Greece should ditch the euro, and default

Greece should go for the nuclear option – get out of the euro and default on its debt at the same time.

You wouldn't want to be trying to get anything done in Greece today. Its trade unions are launching another 24-hour strike in protest at the austerity measures being introduced to try and deal with the country's ludicrous levels of debt.

Schools will be closed, as will most hospitals and government offices. Domestic flights will be hit, and the banks will be closed. In fact, just about the only thing still operating will be the media there isn't much point in making a major political statement if no one is reporting it to the rest of the world.

It's perfectly easy to understand why the Greeks are striking. They are being asked to downgrade their lifestyles significantly, and no one ever likes that. "We want an end to the freefall of our living standards," said the head of one of the nation's biggest unions at the beginning of the last strike earlier this month.

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The problem is that stopping a fall in living standards in Greece simply isn't possible, regardless of how often and how long the Greeks might be out on strike for. The austerity option might bring lifestyle downgrades with it, but so do all the other options.

There is much talk of Greece dumping the euro. But that won't help much in the immediate term. The idea is that a return to the free-floating drachma would mean that the cost of Greece's exports would plummet and its GDP rise accordingly. But what are these exports? There are only so many beach holidays the rest of Europe can take and - as CLSA's Russell Napier puts it - only so much feta the Germans can eat.

Sure, over time, a low currency and the relatively cheap wages that implies will draw in corporates and prompt growth. But prior to that, the fall in living standards would just go on and on. Note too that leaving the euro would make little difference to the debt it would in the main continue to be denominated in euros. So the austerity measures would have to keep going too.

The other option is simply to default on the debt. But that comes with difficulties too. Defaulting might dispose of part of the national debt. But it can't do away with the fact that running Greece costs more than Greece currently charges its taxpayers. At the moment, that gap is plugged via the international debt markets. But if Greece defaults, those markets will close. Then the austerity will be even worse.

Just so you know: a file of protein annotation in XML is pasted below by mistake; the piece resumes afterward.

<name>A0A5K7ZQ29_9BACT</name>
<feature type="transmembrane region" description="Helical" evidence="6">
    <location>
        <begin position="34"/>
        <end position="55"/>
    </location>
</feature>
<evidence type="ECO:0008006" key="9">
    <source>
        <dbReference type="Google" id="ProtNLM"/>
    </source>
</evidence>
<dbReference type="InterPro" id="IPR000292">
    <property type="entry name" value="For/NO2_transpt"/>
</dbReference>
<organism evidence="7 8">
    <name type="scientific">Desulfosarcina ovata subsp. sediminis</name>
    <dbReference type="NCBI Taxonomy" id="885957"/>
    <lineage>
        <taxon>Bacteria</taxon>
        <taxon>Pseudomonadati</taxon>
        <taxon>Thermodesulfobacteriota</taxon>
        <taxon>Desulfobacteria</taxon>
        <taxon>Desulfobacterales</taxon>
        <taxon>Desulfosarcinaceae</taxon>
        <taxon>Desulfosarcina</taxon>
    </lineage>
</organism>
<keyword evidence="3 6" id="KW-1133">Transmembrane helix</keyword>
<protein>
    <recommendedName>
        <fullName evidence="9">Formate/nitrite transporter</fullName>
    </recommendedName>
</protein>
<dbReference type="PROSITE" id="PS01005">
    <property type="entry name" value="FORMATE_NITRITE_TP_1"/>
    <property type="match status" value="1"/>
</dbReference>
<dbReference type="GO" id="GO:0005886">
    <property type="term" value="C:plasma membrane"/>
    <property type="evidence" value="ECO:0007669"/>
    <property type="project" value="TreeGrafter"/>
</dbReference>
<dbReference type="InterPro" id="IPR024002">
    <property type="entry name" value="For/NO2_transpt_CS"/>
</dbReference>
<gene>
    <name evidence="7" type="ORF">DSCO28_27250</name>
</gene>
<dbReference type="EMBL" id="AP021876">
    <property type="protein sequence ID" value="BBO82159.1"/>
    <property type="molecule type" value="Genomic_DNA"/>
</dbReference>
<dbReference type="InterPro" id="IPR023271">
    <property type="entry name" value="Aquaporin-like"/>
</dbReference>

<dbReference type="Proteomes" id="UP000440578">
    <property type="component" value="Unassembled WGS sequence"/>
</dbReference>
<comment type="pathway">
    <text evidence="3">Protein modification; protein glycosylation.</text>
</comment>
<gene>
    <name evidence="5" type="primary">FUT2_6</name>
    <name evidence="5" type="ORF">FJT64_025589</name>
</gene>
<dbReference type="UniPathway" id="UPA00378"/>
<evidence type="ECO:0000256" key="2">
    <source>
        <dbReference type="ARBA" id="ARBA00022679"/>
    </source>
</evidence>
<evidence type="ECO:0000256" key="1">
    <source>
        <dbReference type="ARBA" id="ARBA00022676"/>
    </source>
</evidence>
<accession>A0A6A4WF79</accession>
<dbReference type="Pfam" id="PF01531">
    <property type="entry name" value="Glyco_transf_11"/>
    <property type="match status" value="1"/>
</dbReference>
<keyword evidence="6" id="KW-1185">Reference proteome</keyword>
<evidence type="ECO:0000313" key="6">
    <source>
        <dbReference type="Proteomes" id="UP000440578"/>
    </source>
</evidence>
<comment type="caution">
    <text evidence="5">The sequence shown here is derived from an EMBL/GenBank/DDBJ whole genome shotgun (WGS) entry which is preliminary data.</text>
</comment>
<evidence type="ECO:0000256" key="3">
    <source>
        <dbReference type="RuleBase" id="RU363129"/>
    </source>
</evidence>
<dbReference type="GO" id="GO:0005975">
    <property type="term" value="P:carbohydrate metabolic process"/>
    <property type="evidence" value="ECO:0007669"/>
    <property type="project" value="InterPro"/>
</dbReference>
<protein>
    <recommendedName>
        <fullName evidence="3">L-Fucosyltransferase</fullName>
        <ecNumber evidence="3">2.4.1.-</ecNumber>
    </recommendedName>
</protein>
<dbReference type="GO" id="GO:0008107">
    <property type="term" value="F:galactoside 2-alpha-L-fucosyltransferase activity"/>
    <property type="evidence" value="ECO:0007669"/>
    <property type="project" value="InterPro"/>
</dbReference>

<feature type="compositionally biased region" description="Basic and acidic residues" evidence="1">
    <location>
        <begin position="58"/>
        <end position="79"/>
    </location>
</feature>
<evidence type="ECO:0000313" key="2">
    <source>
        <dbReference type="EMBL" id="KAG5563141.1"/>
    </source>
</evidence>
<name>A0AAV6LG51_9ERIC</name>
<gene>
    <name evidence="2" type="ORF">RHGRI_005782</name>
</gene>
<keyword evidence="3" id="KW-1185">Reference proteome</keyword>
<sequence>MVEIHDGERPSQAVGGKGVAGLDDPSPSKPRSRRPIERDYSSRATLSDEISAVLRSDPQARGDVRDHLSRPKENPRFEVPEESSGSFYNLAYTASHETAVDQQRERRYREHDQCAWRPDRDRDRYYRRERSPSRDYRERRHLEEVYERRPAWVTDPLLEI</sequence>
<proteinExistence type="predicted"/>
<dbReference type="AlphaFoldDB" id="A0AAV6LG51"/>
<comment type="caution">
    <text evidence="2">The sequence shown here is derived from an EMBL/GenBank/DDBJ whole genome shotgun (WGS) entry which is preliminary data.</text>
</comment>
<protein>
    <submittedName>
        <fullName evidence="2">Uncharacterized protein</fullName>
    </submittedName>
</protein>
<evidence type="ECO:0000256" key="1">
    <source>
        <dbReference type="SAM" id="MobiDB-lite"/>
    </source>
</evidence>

Add it all up and there seems little point in striking there is no way for the "freefall" in living standards to be stemmed. So what should Greece do? If I was striking today I think I'd give up on the lifestyle whining and call for the nuclear option getting out of the euro (this seems hard but it is really just a matter of complicated legal procedure) and defaulting at the same time.

It might seem slightly extreme. But it's clear that the eurozone can't exist in its current form anyway (particularly now that the Germans have started panicking with their daft short-selling ban). And it is also pretty clear that Greece will be defaulting at some point regardless of bail-outs.

So why shouldn't Greece exit and default at once? It will still get the inevitable lifestyle downgrades. But it will also dispose of the worst of its debt burden and get its monetary flexibility (along with any growth this might encourage) back at the same time.

And it will at least own the process, getting out before either Germany forces it out or leaves itself. The rest of Europe might not be keen (their banks may find coping with the fallout tricky) but I can't imagine the Greeks are in any mood to care. They should just do it now.

Merryn Somerset Webb

Merryn Somerset Webb started her career in Tokyo at public broadcaster NHK before becoming a Japanese equity broker at what was then Warburgs. She went on to work at SBC and UBS without moving from her desk in Kamiyacho (it was the age of mergers).

After five years in Japan she returned to work in the UK at Paribas. This soon became BNP Paribas. Again, no desk move was required. On leaving the City, Merryn helped The Week magazine with its City pages before becoming the launch editor of MoneyWeek in 2000 and taking on columns first in the Sunday Times and then in 2009 in the Financial Times

Twenty years on, MoneyWeek is the best-selling financial magazine in the UK. Merryn was its Editor in Chief until 2022. She is now a senior columnist at Bloomberg and host of the Merryn Talks Money podcast -  but still writes for Moneyweek monthly. 

Merryn is also is a non executive director of two investment trusts – BlackRock Throgmorton, and the Murray Income Investment Trust.